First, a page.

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CSREQ(1)                  BSD General Commands Manual                 CSREQ(1)

     csreq -- Expert tool for manipulating Code Signing Requirement data

     csreq [-v] -r requirement-input -t
     csreq [-v] -r requirement-input -b outputfile

     The csreq command manipulates Code Signing Requirement data.  It reads one requirement from a file or
     command arguments, converts it into internal form, checks it, and then optionally outputs it in a dif-ferent different
     ferent form.

     The options are as follows:

     -b path
             Requests that the requirement read be written in binary form to the path given.

     -r requirement-input
             Specifies the input requirement. See "specifying requirements" below. This is exactly the same
             format as is accepted by the -r and -R options of the codesign(1) command.

     -t      Requests that the requirement read be written as text to standard output.

     -v      Increases the verbosity of output. Multiple instances of -v produce increasing levels of com-mentary commentary
             mentary output.

     In the first synopsis form, csreq reads a Code Requirement and writes it to standard output as canoni-cal canonical
     cal source text.  Note that with text input, this actually compiles the requirement into internal form
     and then converts it back to text, giving you the system's view of the requirement code.

     In the second synopsis form, csreq reads a Code Requirement and writes its binary representation to a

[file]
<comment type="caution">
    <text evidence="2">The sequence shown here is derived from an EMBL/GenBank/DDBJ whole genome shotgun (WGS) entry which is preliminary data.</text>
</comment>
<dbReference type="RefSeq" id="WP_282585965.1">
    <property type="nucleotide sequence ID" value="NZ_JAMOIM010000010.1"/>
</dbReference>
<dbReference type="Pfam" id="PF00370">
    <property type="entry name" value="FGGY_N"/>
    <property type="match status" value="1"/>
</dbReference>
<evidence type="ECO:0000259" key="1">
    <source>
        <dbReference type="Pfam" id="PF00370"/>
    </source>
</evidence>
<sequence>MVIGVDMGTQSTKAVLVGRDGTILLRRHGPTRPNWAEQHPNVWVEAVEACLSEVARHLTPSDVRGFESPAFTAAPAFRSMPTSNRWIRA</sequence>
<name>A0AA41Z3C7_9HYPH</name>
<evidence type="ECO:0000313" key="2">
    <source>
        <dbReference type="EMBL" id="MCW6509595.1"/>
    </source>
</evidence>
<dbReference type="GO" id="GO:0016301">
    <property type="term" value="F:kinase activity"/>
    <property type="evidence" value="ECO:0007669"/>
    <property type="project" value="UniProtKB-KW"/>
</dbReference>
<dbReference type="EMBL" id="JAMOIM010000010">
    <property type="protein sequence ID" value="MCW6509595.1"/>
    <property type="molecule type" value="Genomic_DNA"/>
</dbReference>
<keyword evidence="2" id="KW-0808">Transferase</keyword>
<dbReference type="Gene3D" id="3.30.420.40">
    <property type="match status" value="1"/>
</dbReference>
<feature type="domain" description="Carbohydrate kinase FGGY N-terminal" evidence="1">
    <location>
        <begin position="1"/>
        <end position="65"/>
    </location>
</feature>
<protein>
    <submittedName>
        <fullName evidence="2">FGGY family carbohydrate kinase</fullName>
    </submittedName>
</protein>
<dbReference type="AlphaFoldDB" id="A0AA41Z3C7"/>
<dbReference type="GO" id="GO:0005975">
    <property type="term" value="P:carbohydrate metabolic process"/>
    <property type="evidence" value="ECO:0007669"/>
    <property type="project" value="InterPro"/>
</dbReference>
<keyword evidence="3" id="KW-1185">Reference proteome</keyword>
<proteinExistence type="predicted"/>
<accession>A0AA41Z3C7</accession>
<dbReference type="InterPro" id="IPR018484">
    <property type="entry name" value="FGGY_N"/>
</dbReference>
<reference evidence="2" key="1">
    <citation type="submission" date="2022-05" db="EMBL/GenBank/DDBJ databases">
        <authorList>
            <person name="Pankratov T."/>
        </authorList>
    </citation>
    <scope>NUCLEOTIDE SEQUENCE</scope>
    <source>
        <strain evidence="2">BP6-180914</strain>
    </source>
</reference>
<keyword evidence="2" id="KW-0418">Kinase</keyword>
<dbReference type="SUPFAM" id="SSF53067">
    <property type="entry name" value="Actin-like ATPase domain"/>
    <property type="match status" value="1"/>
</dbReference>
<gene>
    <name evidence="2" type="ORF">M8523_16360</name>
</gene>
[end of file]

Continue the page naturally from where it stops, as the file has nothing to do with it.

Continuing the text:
file. This is the same form produced by the SecRequirementCopyData API, and is readily acceptable as
     input to Code Signing verification APIs. It can also be used as input to subsequent invocations of
     csreq by passing the filename to the -r option.

     The requirement argument (-r) can be given in various forms. A plain text argument is taken to be a
     path to a file containing the requirement. This program will accept both binary files containing prop-erly properly
     erly compiled requirements code, and source files that are automatically compiled for use.  An argument
     of "-" requests that the requirement(s) are read from standard input.  Again, standard input can con-tain contain
     tain either binary form or text.  Finally, an argument that begins with an equal sign "=" is taken as a
     literal requirements source text, and is compiled accordingly for use.

     To compile an explicit requirement program and write its binary form to file "output":
           csreq -r="identifier" -b output.csreq

     To display the requirement program embedded at offset 1234 of file "foo":
           tail -b 1234 foo | csreq -r- -t

     The csreq program exits 0 on success or 1 on failure. Errors in arguments yield exit code 2.


     The csreq command first appeared in Mac OS 10.5.0 .

BSD                              June 1, 2006                              BSD

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